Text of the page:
Although Emily Matchar's book Homeward Bound had been on my radar for a bit, it was Kim Werker's post "I'm an unnatural mother." that got me to move past the preview on my iPad and buy the book.
Today is one of my "work from home" days, where I set up my laptop and iPad on the small dining table (covered by a cross-stitched tablecloth I bought via Etsy), and multi-task, doing paid work alongside things I enjoy that can get done in the background or during short breaks. Today's plans include finishing up a spreadsheet, revising some writing, reviewing a book proposal, pickling a bag of eggplant, making a batch of jelly, and deciding what to do with a batch of jam that turned out bland and oddly gritty. I had coffee and a green smoothie for breakfast, then tasted a batch of homemade sauerkraut (after I took a photo and Instagram'd it, of course).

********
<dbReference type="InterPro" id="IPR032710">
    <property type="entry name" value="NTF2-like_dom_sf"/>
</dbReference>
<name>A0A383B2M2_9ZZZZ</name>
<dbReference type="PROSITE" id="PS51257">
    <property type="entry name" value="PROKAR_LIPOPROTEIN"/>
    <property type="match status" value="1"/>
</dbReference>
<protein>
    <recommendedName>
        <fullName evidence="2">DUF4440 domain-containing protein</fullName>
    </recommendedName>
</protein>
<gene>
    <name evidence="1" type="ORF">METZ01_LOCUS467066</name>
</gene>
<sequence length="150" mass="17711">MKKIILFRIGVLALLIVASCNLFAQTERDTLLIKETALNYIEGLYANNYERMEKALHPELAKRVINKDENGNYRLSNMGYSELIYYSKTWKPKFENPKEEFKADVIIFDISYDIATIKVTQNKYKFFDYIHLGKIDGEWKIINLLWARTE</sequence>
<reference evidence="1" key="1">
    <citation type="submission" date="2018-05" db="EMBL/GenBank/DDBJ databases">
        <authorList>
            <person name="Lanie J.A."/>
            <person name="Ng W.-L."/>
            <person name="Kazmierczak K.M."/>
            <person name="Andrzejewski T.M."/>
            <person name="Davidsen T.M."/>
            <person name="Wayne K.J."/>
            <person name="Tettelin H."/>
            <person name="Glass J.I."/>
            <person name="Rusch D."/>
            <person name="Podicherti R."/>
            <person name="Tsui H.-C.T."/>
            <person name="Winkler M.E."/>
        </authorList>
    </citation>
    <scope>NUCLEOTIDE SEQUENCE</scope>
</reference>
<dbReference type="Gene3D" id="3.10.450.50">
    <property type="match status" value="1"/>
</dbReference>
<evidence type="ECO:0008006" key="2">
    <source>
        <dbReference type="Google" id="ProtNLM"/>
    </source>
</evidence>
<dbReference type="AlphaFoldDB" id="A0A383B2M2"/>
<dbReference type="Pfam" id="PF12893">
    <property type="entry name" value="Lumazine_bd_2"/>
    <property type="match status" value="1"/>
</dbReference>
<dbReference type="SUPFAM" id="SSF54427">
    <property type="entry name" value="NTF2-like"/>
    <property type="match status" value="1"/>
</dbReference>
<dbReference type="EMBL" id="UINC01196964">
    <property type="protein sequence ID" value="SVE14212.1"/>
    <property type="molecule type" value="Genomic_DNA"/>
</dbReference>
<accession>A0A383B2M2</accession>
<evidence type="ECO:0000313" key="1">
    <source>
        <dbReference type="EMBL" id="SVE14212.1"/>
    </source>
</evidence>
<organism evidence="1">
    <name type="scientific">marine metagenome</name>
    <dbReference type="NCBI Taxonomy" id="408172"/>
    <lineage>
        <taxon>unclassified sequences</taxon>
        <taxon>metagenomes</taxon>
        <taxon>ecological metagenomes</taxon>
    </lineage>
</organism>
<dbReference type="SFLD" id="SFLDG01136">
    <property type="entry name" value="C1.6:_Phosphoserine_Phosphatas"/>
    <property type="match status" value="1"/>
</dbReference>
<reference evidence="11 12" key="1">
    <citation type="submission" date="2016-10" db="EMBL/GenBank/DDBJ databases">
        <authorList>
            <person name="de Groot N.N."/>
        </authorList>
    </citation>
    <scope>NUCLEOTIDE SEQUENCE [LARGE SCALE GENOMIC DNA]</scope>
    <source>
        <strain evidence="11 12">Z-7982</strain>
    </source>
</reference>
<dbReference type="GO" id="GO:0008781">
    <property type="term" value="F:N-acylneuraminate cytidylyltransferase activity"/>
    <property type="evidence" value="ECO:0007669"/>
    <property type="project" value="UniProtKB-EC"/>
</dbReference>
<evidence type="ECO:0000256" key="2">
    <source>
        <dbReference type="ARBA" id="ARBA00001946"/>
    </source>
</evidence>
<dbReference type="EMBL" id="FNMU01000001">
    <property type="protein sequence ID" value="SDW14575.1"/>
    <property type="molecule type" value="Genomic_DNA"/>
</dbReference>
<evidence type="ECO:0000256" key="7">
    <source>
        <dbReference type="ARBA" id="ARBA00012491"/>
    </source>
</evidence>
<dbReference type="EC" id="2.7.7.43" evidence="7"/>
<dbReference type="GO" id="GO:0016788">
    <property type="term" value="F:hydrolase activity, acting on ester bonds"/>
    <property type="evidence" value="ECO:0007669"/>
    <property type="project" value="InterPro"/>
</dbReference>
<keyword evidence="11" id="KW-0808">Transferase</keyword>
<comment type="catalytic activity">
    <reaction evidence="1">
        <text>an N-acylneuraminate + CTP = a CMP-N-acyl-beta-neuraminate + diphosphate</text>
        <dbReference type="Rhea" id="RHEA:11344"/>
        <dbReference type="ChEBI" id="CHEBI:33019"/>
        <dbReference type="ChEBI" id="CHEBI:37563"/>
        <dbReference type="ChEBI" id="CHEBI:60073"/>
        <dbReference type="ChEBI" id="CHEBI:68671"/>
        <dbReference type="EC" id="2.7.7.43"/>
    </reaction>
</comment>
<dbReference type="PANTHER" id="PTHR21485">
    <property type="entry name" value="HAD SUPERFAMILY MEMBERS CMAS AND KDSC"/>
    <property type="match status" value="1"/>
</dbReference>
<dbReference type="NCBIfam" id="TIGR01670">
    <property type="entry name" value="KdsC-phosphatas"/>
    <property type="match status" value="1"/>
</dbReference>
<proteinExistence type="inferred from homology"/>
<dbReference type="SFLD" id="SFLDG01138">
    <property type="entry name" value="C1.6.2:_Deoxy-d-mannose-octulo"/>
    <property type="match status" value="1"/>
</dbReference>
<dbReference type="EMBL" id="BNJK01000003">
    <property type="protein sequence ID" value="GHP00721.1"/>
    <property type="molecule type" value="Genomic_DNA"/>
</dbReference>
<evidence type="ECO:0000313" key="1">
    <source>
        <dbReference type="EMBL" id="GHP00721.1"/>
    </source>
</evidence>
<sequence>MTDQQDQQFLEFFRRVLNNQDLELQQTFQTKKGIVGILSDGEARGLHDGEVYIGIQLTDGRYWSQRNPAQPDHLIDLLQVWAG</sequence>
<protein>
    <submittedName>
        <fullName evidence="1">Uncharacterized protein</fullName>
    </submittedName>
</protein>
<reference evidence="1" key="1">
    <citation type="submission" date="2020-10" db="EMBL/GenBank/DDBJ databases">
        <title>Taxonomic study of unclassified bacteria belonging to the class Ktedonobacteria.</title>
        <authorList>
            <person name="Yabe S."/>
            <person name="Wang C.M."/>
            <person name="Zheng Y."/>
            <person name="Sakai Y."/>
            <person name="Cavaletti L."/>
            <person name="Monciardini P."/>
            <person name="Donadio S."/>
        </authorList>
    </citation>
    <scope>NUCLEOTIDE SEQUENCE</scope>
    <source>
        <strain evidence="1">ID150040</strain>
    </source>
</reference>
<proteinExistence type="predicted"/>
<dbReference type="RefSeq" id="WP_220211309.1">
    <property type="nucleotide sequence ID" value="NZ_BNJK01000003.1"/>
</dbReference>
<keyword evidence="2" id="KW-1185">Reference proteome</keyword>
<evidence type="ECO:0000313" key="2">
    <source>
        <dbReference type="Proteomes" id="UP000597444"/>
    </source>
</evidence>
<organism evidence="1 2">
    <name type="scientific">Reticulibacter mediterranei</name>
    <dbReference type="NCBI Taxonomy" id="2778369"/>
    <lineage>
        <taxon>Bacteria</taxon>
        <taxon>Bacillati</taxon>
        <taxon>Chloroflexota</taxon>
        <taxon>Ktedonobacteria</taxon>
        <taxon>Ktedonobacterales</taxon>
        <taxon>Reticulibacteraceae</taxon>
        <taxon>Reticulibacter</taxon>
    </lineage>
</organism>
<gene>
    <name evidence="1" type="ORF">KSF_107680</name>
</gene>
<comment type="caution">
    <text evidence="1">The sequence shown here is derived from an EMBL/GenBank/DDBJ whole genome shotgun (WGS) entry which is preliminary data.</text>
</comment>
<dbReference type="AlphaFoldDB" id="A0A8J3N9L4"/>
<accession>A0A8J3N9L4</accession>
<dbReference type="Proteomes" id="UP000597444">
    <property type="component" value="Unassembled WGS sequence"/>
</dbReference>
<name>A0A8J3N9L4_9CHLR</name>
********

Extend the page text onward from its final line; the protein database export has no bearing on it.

Kim has been putting out some great writing that has been pushing me to think and challenge myself and how I present myself on social media. The #nogloss challenge, for example, which was interesting to do not just because of how uncomfortable I felt posting a photo of my home office desk, and how I felt the need to defend myself somehow by pointing out that the desks I share in other workspaces are much tidier, but also because that seemed to be a common feeling. In some very real ways, giving you a tidied up version is my job, and in some very real ways, giving you a tidied up version is part of a larger problem. I'm only a couple of chapters in so far, but I can see that Homeward Bound is likely to push me to think about things I'd rather gloss over.
The sauerkraut is pretty good, a mix of green cabbage, red cabbage, lacinato kale, and carrot. It's a bit bland - could have used more time to ferment, or some dill or caraway seeds, perhaps. There's another batch bubbling quietly in my office right now, this one with juniper berries, green onion, and beet shreds in addition to the cabbages and carrot.